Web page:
Learn Your State Statutes. It’s the Law!


Local and federal chiropractic laws always seem to be evolving. They’re also extremely important to you and your practice and need to be followed. Being on top of the laws and regulations of your state licensing board is one of the best risk management tools you can utilize in your practice to avoid malpractice lawsuits.

When they get out of chiropractic college, most chiropractors never fully read what their laws do/don’t allow and usually turn to colleagues for the answer. But the problem is that those doctors who have been out of school for a number of years may simply have forgotten some of the laws or may not have stayed current with the new updated laws.

Your licensing board website is the best starting point to find your local laws and regulations posted. Read through and understand some of the common but important situations that you might run into. Knowing what your state’s scope of practice allows you to do is important as well as proper procedures and requirements for patient files, patient boundaries, advertising and much more.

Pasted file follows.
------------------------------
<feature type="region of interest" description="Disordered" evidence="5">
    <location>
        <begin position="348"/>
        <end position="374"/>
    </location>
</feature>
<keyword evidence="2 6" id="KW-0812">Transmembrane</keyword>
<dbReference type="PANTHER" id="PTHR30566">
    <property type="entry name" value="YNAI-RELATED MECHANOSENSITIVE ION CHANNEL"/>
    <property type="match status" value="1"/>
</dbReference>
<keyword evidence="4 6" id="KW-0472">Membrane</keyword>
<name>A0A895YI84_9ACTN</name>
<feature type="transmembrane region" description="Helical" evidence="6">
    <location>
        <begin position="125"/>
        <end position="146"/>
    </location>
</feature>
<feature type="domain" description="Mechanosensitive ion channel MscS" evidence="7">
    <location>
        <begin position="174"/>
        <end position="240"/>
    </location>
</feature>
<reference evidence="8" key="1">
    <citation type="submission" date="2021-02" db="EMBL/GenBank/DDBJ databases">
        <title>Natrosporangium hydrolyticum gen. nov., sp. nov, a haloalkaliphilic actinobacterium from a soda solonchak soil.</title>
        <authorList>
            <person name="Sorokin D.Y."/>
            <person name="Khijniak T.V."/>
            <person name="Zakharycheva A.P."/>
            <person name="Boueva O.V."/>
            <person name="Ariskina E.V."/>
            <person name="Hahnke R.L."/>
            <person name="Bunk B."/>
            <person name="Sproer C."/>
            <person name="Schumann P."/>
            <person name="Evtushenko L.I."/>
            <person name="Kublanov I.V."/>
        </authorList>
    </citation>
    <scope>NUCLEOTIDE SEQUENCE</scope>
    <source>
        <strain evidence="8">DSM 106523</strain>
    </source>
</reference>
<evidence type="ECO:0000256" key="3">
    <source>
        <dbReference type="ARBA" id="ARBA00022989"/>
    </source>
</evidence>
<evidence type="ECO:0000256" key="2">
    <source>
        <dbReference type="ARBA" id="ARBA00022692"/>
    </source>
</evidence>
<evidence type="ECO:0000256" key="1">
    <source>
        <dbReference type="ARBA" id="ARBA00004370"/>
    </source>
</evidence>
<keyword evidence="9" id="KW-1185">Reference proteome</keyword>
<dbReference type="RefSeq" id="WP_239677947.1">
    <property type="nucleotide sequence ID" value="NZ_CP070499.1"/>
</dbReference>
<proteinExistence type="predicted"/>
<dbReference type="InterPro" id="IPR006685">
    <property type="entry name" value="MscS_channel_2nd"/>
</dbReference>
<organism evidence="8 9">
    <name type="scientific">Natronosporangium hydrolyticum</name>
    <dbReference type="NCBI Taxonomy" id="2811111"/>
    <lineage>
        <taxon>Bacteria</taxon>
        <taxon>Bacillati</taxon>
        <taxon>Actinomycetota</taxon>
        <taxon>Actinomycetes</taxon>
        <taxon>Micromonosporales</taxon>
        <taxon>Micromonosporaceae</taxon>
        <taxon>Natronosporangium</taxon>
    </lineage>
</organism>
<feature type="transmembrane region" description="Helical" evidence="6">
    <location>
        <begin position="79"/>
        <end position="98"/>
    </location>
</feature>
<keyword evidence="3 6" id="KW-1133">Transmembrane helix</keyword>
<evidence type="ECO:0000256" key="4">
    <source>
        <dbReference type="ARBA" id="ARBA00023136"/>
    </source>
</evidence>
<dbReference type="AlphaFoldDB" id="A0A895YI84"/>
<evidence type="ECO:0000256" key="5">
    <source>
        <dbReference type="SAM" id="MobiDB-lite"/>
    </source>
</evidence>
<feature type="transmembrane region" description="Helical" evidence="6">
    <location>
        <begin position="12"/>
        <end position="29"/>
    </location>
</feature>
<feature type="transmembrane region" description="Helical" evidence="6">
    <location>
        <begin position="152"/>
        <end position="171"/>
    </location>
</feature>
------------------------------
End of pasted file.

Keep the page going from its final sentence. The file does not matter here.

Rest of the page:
Joining your state chiropractic society (and getting involved) is also another important step you can take. It not only strengthens your profession with unity, but also allows you to learn the most current changes involving the chiropractic profession in your state as well as across the nation. Keeping up to date on your profession’s law changes can even improve your practice by adding services that previously were not allowed. When emails arrive from your society or malpractice carrier, be sure to read through them and keep a file to refer back to them at a later time, if needed.

Remember, just because you don’t know the law doesn’t mean you’re exempt from it. Learn your state laws and work within those boundaries to lower any chance of malpractice risk from a patient or insurance company investigation.

This document does not constitute legal or medical advice and should not be construed as rules or establishing a standard of care. Because the facts applicable to your situation may vary, or the laws applicable in your jurisdiction may differ, please contact your attorney or other professional advisors if you have any questions related to your legal or medical obligations or rights, state or federal laws, contract interpretation, or other legal questions.